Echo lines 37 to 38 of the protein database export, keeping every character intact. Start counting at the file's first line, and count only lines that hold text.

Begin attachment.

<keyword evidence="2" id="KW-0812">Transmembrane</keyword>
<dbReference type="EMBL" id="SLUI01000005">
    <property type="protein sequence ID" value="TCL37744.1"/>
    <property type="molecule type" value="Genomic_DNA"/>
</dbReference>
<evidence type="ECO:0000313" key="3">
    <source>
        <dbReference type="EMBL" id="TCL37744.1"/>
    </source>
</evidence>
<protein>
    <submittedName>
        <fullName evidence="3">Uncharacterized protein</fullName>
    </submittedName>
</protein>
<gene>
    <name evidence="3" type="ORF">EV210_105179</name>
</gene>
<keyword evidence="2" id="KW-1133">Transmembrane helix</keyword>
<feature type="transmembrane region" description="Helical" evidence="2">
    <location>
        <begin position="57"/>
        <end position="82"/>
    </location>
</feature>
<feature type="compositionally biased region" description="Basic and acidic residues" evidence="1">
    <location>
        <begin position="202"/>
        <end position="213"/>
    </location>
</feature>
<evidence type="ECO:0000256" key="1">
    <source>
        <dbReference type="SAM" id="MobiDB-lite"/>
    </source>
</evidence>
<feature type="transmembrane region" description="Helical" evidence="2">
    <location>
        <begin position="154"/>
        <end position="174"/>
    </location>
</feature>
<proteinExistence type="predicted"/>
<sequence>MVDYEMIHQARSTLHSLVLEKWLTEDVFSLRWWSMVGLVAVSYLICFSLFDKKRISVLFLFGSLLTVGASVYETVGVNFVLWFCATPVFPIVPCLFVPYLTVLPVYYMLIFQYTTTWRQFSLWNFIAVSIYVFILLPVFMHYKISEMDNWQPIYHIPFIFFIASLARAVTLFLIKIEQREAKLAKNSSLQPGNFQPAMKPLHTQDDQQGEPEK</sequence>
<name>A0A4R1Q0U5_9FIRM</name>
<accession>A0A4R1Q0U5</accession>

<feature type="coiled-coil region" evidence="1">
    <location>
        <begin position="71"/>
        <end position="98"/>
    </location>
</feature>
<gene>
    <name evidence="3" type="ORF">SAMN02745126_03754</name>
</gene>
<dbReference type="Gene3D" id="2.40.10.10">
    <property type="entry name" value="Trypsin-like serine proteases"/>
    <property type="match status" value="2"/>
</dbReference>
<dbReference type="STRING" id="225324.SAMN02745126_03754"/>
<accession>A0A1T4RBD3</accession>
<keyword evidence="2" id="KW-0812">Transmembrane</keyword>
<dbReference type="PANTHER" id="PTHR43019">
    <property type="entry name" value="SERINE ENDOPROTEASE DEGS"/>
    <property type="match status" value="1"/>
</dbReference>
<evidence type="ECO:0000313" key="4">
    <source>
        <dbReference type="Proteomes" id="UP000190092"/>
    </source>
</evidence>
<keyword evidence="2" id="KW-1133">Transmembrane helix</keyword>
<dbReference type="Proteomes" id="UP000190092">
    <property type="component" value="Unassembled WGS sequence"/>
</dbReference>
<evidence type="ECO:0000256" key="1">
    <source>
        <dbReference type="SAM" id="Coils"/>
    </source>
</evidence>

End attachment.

<feature type="transmembrane region" description="Helical" evidence="2">
    <location>